A Quick Miami Art Week Q&A with Visual Arts Alumna Laini Nemett

Thursday Dec 1st, 2016


Blog > A Quick Miami Art Week Q&A with Visual Arts Alumna Laini Nemett



Laini Nemett’s (2002 YoungArts Winner in Visual Arts) painting "Knockdown center” is on view in the YoungArts Gallery as part of the exhibition “When We Were Young,” featuring contemporary masterworks from the early years of the renowned JPMorgan Chase Art Collection paired with newly created works by four YoungArts Visual Arts alumni from across the country.

Please share a personal YoungArts memory with us.
YoungArts was about 15 years ago for me, so my time there feels like a wild blur. I still have a sweet memory of the first time J. Seward Johnson brought our whole group together and spoke to us about his career and what it was like to be a professional artist. I remember being amazed at everything he had been through, and everything he had accomplished in his life. We all sat around in total awe of this figure, but he was also very down to Earth and approachable. His enthusiasm for the idea of play is something that I still think about to this day.

Can you tell us a little about your current art practice please?
In my current work I combine collage, painting, and photography to create new environments. I merge structural details from different locations, and collapse time and different spatial planes into one composition that feels believable, yet may not be architecturally sound. To construct these places I typically build small cardboard models that become the reference point for my large scale paintings. 

Which work from the JPMorgan Chase collection did you choose to create your response piece to, and why?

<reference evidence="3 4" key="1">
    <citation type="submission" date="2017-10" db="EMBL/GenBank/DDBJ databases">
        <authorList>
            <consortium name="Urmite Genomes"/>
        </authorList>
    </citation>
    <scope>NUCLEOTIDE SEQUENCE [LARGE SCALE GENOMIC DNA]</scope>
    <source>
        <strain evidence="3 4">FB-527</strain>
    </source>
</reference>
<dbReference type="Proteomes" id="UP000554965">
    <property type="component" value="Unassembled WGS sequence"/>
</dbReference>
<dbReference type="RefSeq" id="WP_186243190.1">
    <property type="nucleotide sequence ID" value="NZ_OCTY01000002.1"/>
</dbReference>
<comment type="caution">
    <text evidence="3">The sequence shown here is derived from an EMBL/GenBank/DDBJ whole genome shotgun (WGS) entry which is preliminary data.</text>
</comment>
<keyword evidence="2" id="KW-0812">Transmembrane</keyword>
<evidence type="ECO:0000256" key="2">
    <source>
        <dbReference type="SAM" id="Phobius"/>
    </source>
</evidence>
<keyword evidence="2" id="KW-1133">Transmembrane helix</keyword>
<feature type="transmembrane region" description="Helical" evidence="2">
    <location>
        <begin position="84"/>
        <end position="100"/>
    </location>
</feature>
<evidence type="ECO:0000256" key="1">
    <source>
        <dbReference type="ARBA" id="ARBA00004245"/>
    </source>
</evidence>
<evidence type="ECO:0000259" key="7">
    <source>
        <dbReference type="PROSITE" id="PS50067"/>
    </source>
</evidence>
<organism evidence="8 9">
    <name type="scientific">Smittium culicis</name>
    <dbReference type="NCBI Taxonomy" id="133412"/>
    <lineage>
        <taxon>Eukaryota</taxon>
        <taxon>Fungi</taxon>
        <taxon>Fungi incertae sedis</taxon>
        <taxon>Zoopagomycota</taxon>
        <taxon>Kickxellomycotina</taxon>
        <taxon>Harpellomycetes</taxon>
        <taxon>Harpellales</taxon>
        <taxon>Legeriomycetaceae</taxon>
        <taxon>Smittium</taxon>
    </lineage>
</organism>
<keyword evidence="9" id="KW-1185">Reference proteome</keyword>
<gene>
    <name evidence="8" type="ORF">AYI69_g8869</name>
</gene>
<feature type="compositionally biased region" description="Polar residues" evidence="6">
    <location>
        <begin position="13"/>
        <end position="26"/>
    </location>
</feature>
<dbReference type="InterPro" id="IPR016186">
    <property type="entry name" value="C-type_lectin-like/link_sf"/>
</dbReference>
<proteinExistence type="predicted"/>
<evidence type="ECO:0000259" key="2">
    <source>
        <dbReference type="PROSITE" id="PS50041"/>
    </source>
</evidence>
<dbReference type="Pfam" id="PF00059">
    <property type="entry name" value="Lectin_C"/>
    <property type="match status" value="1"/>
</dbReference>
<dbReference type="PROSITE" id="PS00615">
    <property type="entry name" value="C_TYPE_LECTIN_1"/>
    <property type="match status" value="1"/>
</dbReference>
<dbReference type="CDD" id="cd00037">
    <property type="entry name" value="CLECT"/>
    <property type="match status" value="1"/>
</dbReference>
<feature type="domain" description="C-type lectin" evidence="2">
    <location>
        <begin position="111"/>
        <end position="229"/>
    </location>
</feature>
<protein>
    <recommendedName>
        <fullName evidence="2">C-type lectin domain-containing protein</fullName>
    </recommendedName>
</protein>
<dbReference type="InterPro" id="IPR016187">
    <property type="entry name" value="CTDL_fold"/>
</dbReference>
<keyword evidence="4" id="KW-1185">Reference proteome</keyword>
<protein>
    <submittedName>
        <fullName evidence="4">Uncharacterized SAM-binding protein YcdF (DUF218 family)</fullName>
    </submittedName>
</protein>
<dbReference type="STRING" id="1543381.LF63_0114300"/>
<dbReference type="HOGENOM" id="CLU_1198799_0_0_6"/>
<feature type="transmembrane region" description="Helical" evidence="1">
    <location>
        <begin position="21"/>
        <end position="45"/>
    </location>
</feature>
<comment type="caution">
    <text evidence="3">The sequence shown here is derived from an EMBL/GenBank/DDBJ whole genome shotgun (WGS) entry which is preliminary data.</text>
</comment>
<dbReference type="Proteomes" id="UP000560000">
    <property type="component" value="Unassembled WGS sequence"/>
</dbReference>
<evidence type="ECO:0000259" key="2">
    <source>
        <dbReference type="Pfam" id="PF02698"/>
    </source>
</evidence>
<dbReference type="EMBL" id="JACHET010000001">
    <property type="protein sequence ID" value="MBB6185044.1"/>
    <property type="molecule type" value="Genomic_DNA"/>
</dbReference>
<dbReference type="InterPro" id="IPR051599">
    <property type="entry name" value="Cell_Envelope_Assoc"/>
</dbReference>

It was hard to choose just one piece from this collection, but the one that resonated with me most in terms of my own work was Kenzo Okada's Ise. I felt a kinship with his compositional sensibility, and I read his abstract painting similarly to how I navigate urban environments. I was also drawn to Berenice Abbott's Multiple Beams of Light from a Source. Her fascination with the way light bounces off a surface is similarly often what first excites me about a scene and makes me begin a painting.



Can you tell us more about the new work you created for “When We Were Young?”
I used Okada's composition as a starting point for my painting, and took my own imagery from a building with a central skylight that reflected off of metal beams, which reminded me of Abbott's prism light study. I collapsed indoor and outdoor scenes into one view that referenced the composition of Okada's Ise. For instance, I used the triangular joint of the metal trusses on the left of my painting to mimic the large triangle entering the left edge of Okada's canvas (and to allude to Abbott's prism). The large blue skylight in the top center referred to Okada's white central square. The angles of light and shadow on the ground in my painting was informed by the geometry of the bottom third of his work. As a nod to the Japanese sensibility and thoughtful attention to form, I considered each compositional line and shape while making this response piece. 

What are you looking forward to the most for Art Basel Miami Beach 2016?
I am excited to see Untitled, which I've heard awesome things about for the past few years, and NADA. NADA is always one of my favorite fairs during Armory Week in New York and I imagine there is just as interesting work at its Miami Beach location. I'm most looking forward to being surprised by work I'm not expecting, which is always the goal for these fairs. 

To see Laini's work, please join us through December 4th on the YoungArts Campus or visit her website.